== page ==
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The spirit of self-help is the root of all genuine growth in the individual; and, exhibited in the lives of many, it constitutes the true source of national vigor and strength.
Help from without is often enfeebling in its effects, but help from within invariably invigorates. Whatever is done for men or classes, to a certain extent takes away the stimulus and necessity of doing for themselves; and where men are subjected to over-guidance and over-government, the inevitable tendency is to render them comparatively helpless.
Even the best institutions can give a man no active aid. Perhaps the utmost they can do is, to leave him free to develop himself and improve his individual condition.
But in all times men have been prone to believe that their happiness and well-being were to be secured by Edition: Hence the value of legislation as an agent in human advancement has always been greatly over-estimated.
To constitute the millionth part of a legislature, by voting for one or two men once in three or five years, however conscientiously this duty may be performed, can exercise but little active influence upon any man's life and character.
Moreover, it is every day becoming more clearly understood, that the function of government is negative and restrictive, rather than positive and active; being resolvable principally into protection,—protection of life, liberty, and property. Hence the chief "reforms" of the last fifty years have consisted mainly in abolitions and disenactments.
But there is no power of law that can make the idle man industrious, the thriftless provident, or the drunken sober; though every individual can be each and all of these if he will, by the exercise of his own free powers of action and self-denial.
Indeed, all experience serves to prove that the worth and strength of a state depend far less upon the form of its institutions than upon the character of its men. For the nation is only the aggregate of individual conditions, and civilization itself is but a question of personal improvement.
National progress is the sum of individual industry, energy, and uprightness, as national decay is of individual idleness, selfishness, and vice. What we are accustomed to decry as great social evils, will, for the most part, be found to be only the outgrowth of our own perverted life; and though we may endeavor to cut them down and extirpate them by means of law, they will only spring up again with fresh luxuriance in some other form, unless the conditions of human life and character are radically improved.
If this view be correct, then it follows Edition: The government of a nation itself is usually found to be but the reflex of the individuals composing it. The government that is ahead of the people will be inevitably dragged down to their level, as the government that is behind them will in the long run be dragged up.
In the order of nature, the collective character of a nation will as surely find its befitting results in its law and government, as water finds its own level.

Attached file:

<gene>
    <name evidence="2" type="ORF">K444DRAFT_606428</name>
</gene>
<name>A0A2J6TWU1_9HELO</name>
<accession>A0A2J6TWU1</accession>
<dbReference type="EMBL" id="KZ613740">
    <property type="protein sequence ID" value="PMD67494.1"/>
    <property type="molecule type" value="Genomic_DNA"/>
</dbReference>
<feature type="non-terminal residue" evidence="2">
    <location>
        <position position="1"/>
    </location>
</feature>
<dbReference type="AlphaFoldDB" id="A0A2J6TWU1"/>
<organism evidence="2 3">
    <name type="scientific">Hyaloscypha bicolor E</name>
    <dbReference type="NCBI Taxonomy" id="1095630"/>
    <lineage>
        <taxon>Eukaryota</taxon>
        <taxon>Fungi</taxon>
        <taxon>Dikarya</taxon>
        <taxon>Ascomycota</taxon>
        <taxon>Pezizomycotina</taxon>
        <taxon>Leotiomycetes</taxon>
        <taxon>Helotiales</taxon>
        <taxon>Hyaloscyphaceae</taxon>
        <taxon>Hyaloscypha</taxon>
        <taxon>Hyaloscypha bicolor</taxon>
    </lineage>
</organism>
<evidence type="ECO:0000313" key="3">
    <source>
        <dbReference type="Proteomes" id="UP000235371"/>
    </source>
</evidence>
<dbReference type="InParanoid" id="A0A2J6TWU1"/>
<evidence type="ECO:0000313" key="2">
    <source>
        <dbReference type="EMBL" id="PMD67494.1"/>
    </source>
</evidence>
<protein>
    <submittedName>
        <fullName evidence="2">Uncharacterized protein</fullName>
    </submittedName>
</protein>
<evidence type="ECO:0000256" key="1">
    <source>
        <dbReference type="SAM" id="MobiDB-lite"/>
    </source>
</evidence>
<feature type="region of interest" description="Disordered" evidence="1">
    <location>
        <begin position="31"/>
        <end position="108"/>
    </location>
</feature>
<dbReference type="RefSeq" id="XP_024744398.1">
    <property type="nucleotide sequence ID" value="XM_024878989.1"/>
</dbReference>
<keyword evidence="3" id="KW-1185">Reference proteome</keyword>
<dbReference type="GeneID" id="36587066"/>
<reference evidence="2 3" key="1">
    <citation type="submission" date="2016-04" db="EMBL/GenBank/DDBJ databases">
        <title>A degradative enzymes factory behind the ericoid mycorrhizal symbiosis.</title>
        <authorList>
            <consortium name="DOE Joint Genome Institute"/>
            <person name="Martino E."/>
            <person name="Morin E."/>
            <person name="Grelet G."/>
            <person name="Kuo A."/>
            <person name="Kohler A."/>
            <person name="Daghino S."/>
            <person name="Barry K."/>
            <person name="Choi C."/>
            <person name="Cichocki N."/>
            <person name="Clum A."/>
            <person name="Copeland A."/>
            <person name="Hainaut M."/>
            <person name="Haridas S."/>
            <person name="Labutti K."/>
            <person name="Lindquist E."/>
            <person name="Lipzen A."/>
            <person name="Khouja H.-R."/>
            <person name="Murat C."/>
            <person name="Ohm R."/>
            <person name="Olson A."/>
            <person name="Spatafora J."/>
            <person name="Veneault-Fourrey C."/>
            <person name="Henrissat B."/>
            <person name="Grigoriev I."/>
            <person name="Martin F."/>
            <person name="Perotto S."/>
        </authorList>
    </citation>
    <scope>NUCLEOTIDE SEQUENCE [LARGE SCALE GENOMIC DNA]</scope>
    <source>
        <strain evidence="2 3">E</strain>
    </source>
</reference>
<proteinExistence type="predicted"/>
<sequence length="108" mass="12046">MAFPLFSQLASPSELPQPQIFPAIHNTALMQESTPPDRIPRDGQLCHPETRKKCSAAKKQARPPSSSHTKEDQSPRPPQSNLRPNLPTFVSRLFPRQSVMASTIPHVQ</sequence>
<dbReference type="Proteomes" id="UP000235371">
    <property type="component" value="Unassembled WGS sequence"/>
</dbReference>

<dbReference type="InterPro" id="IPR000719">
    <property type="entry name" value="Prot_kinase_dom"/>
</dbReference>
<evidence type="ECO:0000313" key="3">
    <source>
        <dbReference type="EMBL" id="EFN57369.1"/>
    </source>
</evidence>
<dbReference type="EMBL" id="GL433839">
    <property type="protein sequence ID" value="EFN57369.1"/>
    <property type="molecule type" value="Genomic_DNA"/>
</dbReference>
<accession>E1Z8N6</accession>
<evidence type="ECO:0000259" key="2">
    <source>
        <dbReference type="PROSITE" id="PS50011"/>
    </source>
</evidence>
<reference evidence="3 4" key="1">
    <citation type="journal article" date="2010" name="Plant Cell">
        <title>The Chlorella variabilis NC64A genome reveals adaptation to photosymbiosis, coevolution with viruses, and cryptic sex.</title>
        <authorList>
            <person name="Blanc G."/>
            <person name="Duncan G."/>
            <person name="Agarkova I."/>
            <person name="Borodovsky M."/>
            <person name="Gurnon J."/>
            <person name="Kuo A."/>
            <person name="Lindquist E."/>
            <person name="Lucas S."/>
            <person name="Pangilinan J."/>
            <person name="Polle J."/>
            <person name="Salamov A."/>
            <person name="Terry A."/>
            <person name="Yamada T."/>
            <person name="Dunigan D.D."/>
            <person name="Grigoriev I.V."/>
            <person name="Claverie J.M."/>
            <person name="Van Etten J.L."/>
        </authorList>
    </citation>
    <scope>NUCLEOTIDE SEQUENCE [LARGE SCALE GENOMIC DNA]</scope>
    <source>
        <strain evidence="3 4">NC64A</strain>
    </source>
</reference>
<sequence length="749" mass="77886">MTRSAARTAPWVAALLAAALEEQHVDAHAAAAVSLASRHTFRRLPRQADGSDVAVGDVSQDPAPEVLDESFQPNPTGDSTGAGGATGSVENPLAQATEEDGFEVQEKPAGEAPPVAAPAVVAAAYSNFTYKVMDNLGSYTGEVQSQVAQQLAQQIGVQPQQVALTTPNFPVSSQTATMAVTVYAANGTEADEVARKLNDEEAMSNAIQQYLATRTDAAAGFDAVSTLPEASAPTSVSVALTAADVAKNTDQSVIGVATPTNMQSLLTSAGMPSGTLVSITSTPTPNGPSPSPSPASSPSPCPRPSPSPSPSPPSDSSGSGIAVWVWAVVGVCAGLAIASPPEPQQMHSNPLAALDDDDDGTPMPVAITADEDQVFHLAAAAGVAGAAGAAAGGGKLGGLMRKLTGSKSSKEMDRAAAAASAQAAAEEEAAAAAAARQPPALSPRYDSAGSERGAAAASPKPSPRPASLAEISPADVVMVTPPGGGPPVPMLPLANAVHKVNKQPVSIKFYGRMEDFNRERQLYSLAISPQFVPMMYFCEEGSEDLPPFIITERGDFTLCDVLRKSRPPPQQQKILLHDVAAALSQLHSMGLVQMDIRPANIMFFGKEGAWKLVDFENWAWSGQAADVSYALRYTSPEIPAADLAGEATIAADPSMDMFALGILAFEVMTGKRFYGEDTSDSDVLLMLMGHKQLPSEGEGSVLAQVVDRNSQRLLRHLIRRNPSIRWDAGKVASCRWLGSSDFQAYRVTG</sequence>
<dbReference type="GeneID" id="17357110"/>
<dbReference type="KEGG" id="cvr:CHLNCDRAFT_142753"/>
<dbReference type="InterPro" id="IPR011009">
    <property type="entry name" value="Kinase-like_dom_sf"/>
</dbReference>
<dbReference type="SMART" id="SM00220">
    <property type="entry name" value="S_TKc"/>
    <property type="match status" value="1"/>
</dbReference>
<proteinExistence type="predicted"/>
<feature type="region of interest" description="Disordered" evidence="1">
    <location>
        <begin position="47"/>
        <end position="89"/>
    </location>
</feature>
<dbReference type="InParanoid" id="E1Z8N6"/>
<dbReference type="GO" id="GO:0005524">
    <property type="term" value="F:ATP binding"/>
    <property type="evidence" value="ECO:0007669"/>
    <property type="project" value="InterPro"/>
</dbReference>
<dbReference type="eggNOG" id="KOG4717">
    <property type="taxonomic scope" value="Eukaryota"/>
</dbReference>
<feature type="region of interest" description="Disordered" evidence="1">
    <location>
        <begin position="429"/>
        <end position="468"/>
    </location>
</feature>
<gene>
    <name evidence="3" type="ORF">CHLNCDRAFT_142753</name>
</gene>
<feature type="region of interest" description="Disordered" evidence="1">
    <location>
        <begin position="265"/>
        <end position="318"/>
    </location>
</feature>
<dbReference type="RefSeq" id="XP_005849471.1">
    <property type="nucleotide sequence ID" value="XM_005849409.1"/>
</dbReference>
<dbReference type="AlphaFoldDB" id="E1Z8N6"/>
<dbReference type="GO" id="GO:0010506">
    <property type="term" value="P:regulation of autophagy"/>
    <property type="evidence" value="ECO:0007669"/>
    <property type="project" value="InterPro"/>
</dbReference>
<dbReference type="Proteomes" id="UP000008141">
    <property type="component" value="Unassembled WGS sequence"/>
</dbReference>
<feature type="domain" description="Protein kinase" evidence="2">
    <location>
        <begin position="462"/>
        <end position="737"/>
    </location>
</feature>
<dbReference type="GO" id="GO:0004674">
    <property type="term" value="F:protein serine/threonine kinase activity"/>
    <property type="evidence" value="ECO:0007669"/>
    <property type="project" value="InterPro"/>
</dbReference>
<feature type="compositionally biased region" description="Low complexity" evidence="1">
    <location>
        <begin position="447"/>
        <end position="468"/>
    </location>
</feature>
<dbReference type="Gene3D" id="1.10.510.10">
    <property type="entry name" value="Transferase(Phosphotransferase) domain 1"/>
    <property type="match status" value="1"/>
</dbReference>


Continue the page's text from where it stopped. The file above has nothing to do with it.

The noble people will be nobly ruled, and the ignorant and corrupt ignobly. Indeed, liberty is quite as much a moral as a political growth,—the result of free individual action, energy, and independence.
It may be of comparatively little consequence how a man is governed from without, whilst everything depends upon how he governs himself from within. The greatest slave is not he who is ruled by a despot, great though that evil be, but he who is the thrall of his own moral ignorance, selfishness, and vice.
There have been, and perhaps there still are, so-called patriots abroad, who hold it to be the greatest stroke for liberty to kill a tyrant, forgetting that the tyrant usually represents only too faithfully the millions of people over whom he reigns.
But nations who are enslaved at heart cannot be freed by any mere changes of masters or of institutions; and so long as the fatal delusion prevails, that liberty solely depends upon, and consists in government, so long will such changes, no matter at what cost they be effected, have as little practical and lasting result as the shifting of the figures in a phantasmagoria.Issuu is a digital publishing platform that makes it simple to publish magazines, catalogs, newspapers, books, and more online.
Easily share your publications and get them in front of Issuu’s. Introducing a new series on effective writing and publishing of scientific papers.
Kotz D, Cals JW, Tugwell P, Knottnerus JA. Effective writing and publishing scientific papers, part II: title and abstract. Cals JW, Kotz D. Effective writing and publishing scientific papers, part VII: tables and figures.
Kotz D, Cals JW. Search the history of over billion web pages on the Internet. PDF | On Aug 16, , Daniel Kotz and others published Effective writing and publishing scientific papers, part VII: Tables and figures.
Writing and publishing a scientific paper. Writing and publishing a scientific paper Figures are often the most important part of a scientific paper, so please take some time making really good quality figures. Console yourself that good papers are sometimes rejected. Researchers often agree that a 'small step' paper that fits into the.
1. J Clin Epidemiol. Nov;66(11) doi: /attheheels.compi Effective writing and publishing scientific papers, part VIII: references.